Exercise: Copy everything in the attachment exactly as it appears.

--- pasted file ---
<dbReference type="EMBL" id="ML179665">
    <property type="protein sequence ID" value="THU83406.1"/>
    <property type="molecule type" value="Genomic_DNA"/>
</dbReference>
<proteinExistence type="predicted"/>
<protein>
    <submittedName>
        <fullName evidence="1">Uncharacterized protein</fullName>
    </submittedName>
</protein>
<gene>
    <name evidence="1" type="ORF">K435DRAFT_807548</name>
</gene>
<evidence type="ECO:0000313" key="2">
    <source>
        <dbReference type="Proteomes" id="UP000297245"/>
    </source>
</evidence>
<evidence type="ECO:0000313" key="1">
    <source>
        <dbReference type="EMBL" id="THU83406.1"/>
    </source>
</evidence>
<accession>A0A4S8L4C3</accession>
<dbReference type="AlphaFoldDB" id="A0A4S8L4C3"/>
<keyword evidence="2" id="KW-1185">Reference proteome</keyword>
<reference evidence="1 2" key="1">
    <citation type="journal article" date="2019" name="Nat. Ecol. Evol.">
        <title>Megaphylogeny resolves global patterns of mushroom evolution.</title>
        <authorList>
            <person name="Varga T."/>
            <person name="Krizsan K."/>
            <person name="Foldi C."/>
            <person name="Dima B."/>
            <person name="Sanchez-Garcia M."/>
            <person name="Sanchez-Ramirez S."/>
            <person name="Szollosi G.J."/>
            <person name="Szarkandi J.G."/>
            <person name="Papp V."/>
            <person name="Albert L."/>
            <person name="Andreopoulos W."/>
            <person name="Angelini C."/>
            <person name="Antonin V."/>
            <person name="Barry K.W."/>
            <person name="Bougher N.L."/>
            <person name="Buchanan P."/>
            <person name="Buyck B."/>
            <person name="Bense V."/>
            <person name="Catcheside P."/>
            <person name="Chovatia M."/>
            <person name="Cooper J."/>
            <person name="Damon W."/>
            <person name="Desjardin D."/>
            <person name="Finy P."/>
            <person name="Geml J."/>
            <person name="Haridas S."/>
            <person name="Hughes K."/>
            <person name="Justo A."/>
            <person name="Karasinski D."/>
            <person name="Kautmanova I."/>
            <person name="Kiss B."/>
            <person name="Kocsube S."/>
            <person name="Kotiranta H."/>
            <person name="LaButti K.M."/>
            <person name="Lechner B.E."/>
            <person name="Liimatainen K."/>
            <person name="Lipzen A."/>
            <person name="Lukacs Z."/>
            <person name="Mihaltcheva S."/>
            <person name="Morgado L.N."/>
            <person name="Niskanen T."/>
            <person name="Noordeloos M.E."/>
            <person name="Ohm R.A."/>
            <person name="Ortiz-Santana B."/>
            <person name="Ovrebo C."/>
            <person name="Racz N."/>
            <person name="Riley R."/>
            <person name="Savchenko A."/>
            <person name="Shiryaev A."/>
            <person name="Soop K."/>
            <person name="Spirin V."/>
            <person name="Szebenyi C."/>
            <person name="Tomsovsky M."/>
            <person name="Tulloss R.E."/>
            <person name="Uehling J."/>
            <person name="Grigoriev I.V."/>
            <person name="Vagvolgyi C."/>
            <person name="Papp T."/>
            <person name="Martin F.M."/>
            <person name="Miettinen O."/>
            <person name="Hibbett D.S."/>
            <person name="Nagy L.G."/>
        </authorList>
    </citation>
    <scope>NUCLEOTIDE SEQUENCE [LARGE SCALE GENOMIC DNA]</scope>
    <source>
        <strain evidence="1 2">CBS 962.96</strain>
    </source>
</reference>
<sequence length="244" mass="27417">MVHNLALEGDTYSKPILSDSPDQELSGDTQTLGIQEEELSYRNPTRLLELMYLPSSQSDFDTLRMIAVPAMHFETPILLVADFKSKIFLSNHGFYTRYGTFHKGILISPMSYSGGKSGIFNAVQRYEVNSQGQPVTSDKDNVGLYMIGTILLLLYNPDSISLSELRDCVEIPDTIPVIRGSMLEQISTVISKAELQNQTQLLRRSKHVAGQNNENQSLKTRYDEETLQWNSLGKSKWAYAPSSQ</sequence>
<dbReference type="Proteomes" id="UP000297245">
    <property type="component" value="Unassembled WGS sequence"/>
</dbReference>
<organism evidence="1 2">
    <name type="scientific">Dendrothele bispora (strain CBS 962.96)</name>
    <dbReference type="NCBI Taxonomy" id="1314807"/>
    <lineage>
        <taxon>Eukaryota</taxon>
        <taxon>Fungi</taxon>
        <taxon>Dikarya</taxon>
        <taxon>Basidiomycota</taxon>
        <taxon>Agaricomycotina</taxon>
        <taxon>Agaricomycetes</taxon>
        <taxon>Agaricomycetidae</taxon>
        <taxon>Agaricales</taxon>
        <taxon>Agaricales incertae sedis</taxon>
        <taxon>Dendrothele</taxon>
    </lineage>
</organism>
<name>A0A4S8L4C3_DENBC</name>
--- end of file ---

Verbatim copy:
<dbReference type="EMBL" id="ML179665">
    <property type="protein sequence ID" value="THU83406.1"/>
    <property type="molecule type" value="Genomic_DNA"/>
</dbReference>
<proteinExistence type="predicted"/>
<protein>
    <submittedName>
        <fullName evidence="1">Uncharacterized protein</fullName>
    </submittedName>
</protein>
<gene>
    <name evidence="1" type="ORF">K435DRAFT_807548</name>
</gene>
<evidence type="ECO:0000313" key="2">
    <source>
        <dbReference type="Proteomes" id="UP000297245"/>
    </source>
</evidence>
<evidence type="ECO:0000313" key="1">
    <source>
        <dbReference type="EMBL" id="THU83406.1"/>
    </source>
</evidence>
<accession>A0A4S8L4C3</accession>
<dbReference type="AlphaFoldDB" id="A0A4S8L4C3"/>
<keyword evidence="2" id="KW-1185">Reference proteome</keyword>
<reference evidence="1 2" key="1">
    <citation type="journal article" date="2019" name="Nat. Ecol. Evol.">
        <title>Megaphylogeny resolves global patterns of mushroom evolution.</title>
        <authorList>
            <person name="Varga T."/>
            <person name="Krizsan K."/>
            <person name="Foldi C."/>
            <person name="Dima B."/>
            <person name="Sanchez-Garcia M."/>
            <person name="Sanchez-Ramirez S."/>
            <person name="Szollosi G.J."/>
            <person name="Szarkandi J.G."/>
            <person name="Papp V."/>
            <person name="Albert L."/>
            <person name="Andreopoulos W."/>
            <person name="Angelini C."/>
            <person name="Antonin V."/>
            <person name="Barry K.W."/>
            <person name="Bougher N.L."/>
            <person name="Buchanan P."/>
            <person name="Buyck B."/>
            <person name="Bense V."/>
            <person name="Catcheside P."/>
            <person name="Chovatia M."/>
            <person name="Cooper J."/>
            <person name="Damon W."/>
            <person name="Desjardin D."/>
            <person name="Finy P."/>
            <person name="Geml J."/>
            <person name="Haridas S."/>
            <person name="Hughes K."/>
            <person name="Justo A."/>
            <person name="Karasinski D."/>
            <person name="Kautmanova I."/>
            <person name="Kiss B."/>
            <person name="Kocsube S."/>
            <person name="Kotiranta H."/>
            <person name="LaButti K.M."/>
            <person name="Lechner B.E."/>
            <person name="Liimatainen K."/>
            <person name="Lipzen A."/>
            <person name="Lukacs Z."/>
            <person name="Mihaltcheva S."/>
            <person name="Morgado L.N."/>
            <person name="Niskanen T."/>
            <person name="Noordeloos M.E."/>
            <person name="Ohm R.A."/>
            <person name="Ortiz-Santana B."/>
            <person name="Ovrebo C."/>
            <person name="Racz N."/>
            <person name="Riley R."/>
            <person name="Savchenko A."/>
            <person name="Shiryaev A."/>
            <person name="Soop K."/>
            <person name="Spirin V."/>
            <person name="Szebenyi C."/>
            <person name="Tomsovsky M."/>
            <person name="Tulloss R.E."/>
            <person name="Uehling J."/>
            <person name="Grigoriev I.V."/>
            <person name="Vagvolgyi C."/>
            <person name="Papp T."/>
            <person name="Martin F.M."/>
            <person name="Miettinen O."/>
            <person name="Hibbett D.S."/>
            <person name="Nagy L.G."/>
        </authorList>
    </citation>
    <scope>NUCLEOTIDE SEQUENCE [LARGE SCALE GENOMIC DNA]</scope>
    <source>
        <strain evidence="1 2">CBS 962.96</strain>
    </source>
</reference>
<sequence length="244" mass="27417">MVHNLALEGDTYSKPILSDSPDQELSGDTQTLGIQEEELSYRNPTRLLELMYLPSSQSDFDTLRMIAVPAMHFETPILLVADFKSKIFLSNHGFYTRYGTFHKGILISPMSYSGGKSGIFNAVQRYEVNSQGQPVTSDKDNVGLYMIGTILLLLYNPDSISLSELRDCVEIPDTIPVIRGSMLEQISTVISKAELQNQTQLLRRSKHVAGQNNENQSLKTRYDEETLQWNSLGKSKWAYAPSSQ</sequence>
<dbReference type="Proteomes" id="UP000297245">
    <property type="component" value="Unassembled WGS sequence"/>
</dbReference>
<organism evidence="1 2">
    <name type="scientific">Dendrothele bispora (strain CBS 962.96)</name>
    <dbReference type="NCBI Taxonomy" id="1314807"/>
    <lineage>
        <taxon>Eukaryota</taxon>
        <taxon>Fungi</taxon>
        <taxon>Dikarya</taxon>
        <taxon>Basidiomycota</taxon>
        <taxon>Agaricomycotina</taxon>
        <taxon>Agaricomycetes</taxon>
        <taxon>Agaricomycetidae</taxon>
        <taxon>Agaricales</taxon>
        <taxon>Agaricales incertae sedis</taxon>
        <taxon>Dendrothele</taxon>
    </lineage>
</organism>
<name>A0A4S8L4C3_DENBC</name>